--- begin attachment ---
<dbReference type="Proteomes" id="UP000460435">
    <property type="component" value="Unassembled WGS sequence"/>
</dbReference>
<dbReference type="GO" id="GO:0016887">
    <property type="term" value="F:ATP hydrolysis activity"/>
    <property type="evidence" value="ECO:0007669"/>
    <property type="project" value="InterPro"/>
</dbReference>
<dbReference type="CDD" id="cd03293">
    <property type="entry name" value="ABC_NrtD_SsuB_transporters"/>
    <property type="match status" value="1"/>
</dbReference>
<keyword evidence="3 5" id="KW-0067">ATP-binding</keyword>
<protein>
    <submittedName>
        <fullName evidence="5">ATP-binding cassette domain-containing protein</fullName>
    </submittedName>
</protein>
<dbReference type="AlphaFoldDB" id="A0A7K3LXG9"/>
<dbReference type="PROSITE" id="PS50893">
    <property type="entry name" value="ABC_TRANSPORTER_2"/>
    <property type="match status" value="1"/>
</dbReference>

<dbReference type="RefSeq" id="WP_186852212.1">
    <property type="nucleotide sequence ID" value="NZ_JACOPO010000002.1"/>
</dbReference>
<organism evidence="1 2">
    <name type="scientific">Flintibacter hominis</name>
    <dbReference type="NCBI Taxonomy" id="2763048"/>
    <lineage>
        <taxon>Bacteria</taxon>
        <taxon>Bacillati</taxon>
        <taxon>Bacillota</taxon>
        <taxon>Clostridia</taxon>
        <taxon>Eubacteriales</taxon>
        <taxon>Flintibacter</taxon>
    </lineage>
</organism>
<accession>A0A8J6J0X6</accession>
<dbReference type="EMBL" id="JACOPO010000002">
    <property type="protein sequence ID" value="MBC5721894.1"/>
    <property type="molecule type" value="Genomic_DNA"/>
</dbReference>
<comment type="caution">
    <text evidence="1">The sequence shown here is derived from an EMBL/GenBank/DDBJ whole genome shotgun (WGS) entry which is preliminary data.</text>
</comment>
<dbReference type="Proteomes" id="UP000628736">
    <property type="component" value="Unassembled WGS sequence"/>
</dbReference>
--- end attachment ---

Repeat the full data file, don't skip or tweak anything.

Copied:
<dbReference type="Proteomes" id="UP000460435">
    <property type="component" value="Unassembled WGS sequence"/>
</dbReference>
<dbReference type="GO" id="GO:0016887">
    <property type="term" value="F:ATP hydrolysis activity"/>
    <property type="evidence" value="ECO:0007669"/>
    <property type="project" value="InterPro"/>
</dbReference>
<dbReference type="CDD" id="cd03293">
    <property type="entry name" value="ABC_NrtD_SsuB_transporters"/>
    <property type="match status" value="1"/>
</dbReference>
<keyword evidence="3 5" id="KW-0067">ATP-binding</keyword>
<protein>
    <submittedName>
        <fullName evidence="5">ATP-binding cassette domain-containing protein</fullName>
    </submittedName>
</protein>
<dbReference type="AlphaFoldDB" id="A0A7K3LXG9"/>
<dbReference type="PROSITE" id="PS50893">
    <property type="entry name" value="ABC_TRANSPORTER_2"/>
    <property type="match status" value="1"/>
</dbReference>

<dbReference type="RefSeq" id="WP_186852212.1">
    <property type="nucleotide sequence ID" value="NZ_JACOPO010000002.1"/>
</dbReference>
<organism evidence="1 2">
    <name type="scientific">Flintibacter hominis</name>
    <dbReference type="NCBI Taxonomy" id="2763048"/>
    <lineage>
        <taxon>Bacteria</taxon>
        <taxon>Bacillati</taxon>
        <taxon>Bacillota</taxon>
        <taxon>Clostridia</taxon>
        <taxon>Eubacteriales</taxon>
        <taxon>Flintibacter</taxon>
    </lineage>
</organism>
<accession>A0A8J6J0X6</accession>
<dbReference type="EMBL" id="JACOPO010000002">
    <property type="protein sequence ID" value="MBC5721894.1"/>
    <property type="molecule type" value="Genomic_DNA"/>
</dbReference>
<comment type="caution">
    <text evidence="1">The sequence shown here is derived from an EMBL/GenBank/DDBJ whole genome shotgun (WGS) entry which is preliminary data.</text>
</comment>
<dbReference type="Proteomes" id="UP000628736">
    <property type="component" value="Unassembled WGS sequence"/>
</dbReference>